A new type of speed detection camera is to be used in a bid to save lives on one of Northern Ireland's most dangerous roads.
The new speed check system will be operating near Newry
Over the past five years, 15 people have been killed and 32 seriously injured in traffic accidents on the A1.
Police are seeking authorisation to install digital cameras between Sheepbridge and Newry and between Cloghue roundabout and the border.
Speeding vehicles will automatically generate a violation record.
The new Speed Enforcement Camera System (Specs), the first of its kind in Northern Ireland, is expected to be operational in the Newry and Mourne district later this year.
Specs deploys digital safety cameras in pairs to electronically record drivers' average speeds between two fixed points.
The time it takes for the vehicle to travel between both points is used to calculate the average speed.
The cameras do not flash and all the data is digitally stored so there is no need for film.
Warning signs will be in place to advise road users they are entering an average speed zone.
Inspector Sam Cordner, from the Newry and Mourne district, said one in four road deaths in Northern was caused by speeding.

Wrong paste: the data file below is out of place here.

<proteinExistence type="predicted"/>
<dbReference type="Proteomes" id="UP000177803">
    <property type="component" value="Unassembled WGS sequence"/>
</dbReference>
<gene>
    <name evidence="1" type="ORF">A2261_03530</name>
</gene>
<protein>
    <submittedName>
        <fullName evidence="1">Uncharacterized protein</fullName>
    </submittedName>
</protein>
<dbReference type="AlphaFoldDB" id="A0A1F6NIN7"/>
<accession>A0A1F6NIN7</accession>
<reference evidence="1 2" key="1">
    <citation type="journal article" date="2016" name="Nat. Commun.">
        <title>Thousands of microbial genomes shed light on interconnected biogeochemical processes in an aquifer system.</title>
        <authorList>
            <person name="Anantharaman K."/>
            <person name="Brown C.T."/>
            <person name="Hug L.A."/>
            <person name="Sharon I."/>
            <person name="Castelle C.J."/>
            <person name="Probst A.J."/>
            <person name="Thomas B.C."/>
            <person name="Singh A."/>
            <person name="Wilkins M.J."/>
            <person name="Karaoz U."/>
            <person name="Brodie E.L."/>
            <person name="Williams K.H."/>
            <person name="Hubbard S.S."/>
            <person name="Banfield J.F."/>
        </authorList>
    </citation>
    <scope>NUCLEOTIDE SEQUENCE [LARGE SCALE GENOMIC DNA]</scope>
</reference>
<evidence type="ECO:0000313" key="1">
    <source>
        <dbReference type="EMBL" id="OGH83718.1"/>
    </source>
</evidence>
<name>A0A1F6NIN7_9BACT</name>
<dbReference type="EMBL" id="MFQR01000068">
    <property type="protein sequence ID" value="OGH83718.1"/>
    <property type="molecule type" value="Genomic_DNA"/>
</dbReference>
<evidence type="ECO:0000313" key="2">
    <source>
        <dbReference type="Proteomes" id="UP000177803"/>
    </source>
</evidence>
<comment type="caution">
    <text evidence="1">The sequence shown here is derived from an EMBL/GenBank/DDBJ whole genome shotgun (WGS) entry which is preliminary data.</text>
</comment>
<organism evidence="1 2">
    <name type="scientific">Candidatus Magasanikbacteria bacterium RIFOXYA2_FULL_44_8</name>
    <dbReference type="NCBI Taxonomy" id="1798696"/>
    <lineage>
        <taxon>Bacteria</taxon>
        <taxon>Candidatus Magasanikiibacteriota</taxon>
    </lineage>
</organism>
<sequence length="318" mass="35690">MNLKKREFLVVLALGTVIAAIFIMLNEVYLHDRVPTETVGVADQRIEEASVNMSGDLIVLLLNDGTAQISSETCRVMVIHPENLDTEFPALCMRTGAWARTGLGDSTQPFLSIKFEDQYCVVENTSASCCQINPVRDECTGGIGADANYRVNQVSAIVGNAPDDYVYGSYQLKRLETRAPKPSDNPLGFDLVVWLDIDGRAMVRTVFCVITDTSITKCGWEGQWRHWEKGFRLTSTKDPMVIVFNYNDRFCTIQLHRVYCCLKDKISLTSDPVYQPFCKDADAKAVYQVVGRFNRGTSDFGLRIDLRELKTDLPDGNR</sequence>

"Our overall aim is to influence driver behaviour and encourage them to slow down, thereby improving road safety and reducing the number of deaths and serious injuries on our roads," he said.
"The Newry and Mourne district has one of the highest road fatality rates in Northern Ireland, which is why the scheme is being piloted here and we hope it will reduce speeds and significantly reduce the number of collisions and casualties."
Inspector Cordner said police wanted drivers to "understand that the speed limit was in place for good reason".
"Catching increased numbers of speeding motorists is not the aim and we hope that community representatives and road users will welcome the influence this system will have on driver behaviour and speed," he said.